First, in determining that account debtors rather than assignees are the intended beneficiaries of §9-406(a), the court cites comment 2 to 9-406. This comment confirms that under §9-406(a) the account debtor can pay the assignor until it receives appropriate notification to the contrary. Notably, the court does not cite nor distinguish the next sentence, which states that “once the account debtor receives that notification, it cannot discharge its obligation by paying the assignor.”13 This second sentence would seem to suggest a contrary conclusion.

In addition, the court’s holding that a private right of action would be inconsistent with the purpose of 9-406 relies on a District Court decision in Platinum Funding Services v. Petco Insulation.14 However, the court in the Platinum case rejected a private right of action on the grounds that the assignee had not in fact been assigned the payments that it was seeking to recover. Such was not the case in Forest Capital.

At least as interesting are the issues left unaddressed by the Fourth Circuit, namely whether a securities intermediary is an account debtor for purposes of §9-406, and perhaps to a lesser extent, the question of adequacy of notices under 9-406 discussed by the District Court.

In its amicus brief, SIFMA stated its concern that including a securities intermediary within the definition of “account debtor” under Article 9 would have “troubling implications for the legal framework set out in Article 8 of the UCC.” In SIFMA’s view, this could “permit complete strangers to unilaterally impose duties upon securities custodians” and create liability for securities intermediaries to either their customers or third parties whenever the intermediaries were caught in the middle of conflicting claims. Ministerial tasks critical for the smooth functioning of the market would become laborious and time-consuming, requiring investigations and assessments of the strength of competing claims. Aside from affecting obligations already agreed-upon between securities intermediaries and their customers, SIFMA argued that it would also impair financial liquidity, particularly in times of financial stress.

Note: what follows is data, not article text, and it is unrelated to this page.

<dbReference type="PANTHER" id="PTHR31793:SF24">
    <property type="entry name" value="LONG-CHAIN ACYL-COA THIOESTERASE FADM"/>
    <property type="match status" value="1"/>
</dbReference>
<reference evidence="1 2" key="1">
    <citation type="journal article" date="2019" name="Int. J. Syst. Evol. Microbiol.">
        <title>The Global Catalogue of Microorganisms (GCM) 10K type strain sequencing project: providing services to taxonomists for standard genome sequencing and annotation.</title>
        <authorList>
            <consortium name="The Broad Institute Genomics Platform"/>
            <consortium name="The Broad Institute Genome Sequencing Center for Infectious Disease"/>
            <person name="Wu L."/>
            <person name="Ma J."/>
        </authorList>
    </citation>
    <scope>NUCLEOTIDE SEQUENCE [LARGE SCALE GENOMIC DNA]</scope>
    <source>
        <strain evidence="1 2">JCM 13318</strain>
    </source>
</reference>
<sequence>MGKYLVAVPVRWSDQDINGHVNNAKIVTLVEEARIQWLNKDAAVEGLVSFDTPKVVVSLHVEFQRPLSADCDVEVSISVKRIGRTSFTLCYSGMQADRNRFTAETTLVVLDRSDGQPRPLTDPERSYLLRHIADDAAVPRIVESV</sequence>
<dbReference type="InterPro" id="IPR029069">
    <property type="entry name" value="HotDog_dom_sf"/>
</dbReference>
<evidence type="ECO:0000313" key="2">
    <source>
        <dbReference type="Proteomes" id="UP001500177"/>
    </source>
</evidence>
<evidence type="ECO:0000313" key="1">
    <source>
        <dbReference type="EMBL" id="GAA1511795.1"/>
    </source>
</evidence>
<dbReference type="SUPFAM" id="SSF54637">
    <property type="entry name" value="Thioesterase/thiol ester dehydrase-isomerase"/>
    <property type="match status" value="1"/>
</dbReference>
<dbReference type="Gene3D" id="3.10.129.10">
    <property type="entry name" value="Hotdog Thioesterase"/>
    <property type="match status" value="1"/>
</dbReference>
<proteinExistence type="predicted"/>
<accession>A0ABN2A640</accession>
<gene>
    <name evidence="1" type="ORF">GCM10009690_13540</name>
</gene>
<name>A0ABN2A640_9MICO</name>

Perhaps, given the alarming statements made by SIFMA, the court felt more comfortable tackling the question of whether a private remedy exists than whether a securities intermediary fits within the definition of “account debtor.” However, that still leaves open the question of exactly what remedy is available to an assignee if an account debtor ignores a proper notification under 9-406. The court alludes to the possible availability of a breach-of-contract claim against Blackrock. But Forest’s attempt to assert such a claim is neatly sidestepped by the court (allowing it to avoid the account debtor question) when it rejects such assertion as “belated.”

The other interesting issue untouched by the appellate court is the sufficiency of the notice to Blackrock under 9-406(a), which unfortunately is beyond the scope of this article. However, while the lower court decision appears questionable in many of its conclusions (e.g., the requirements for notices under 9-406, its apparent view of the effect of anti-assignment provisions in the underlying DACA and the characterization of Blackstone’s payment obligations), it does serve as a useful reminder to financiers that 9-406(a) imposes specific requirements on the notices to account debtors, and failing to conform to those requirements could be fatal to a claimant’s rights.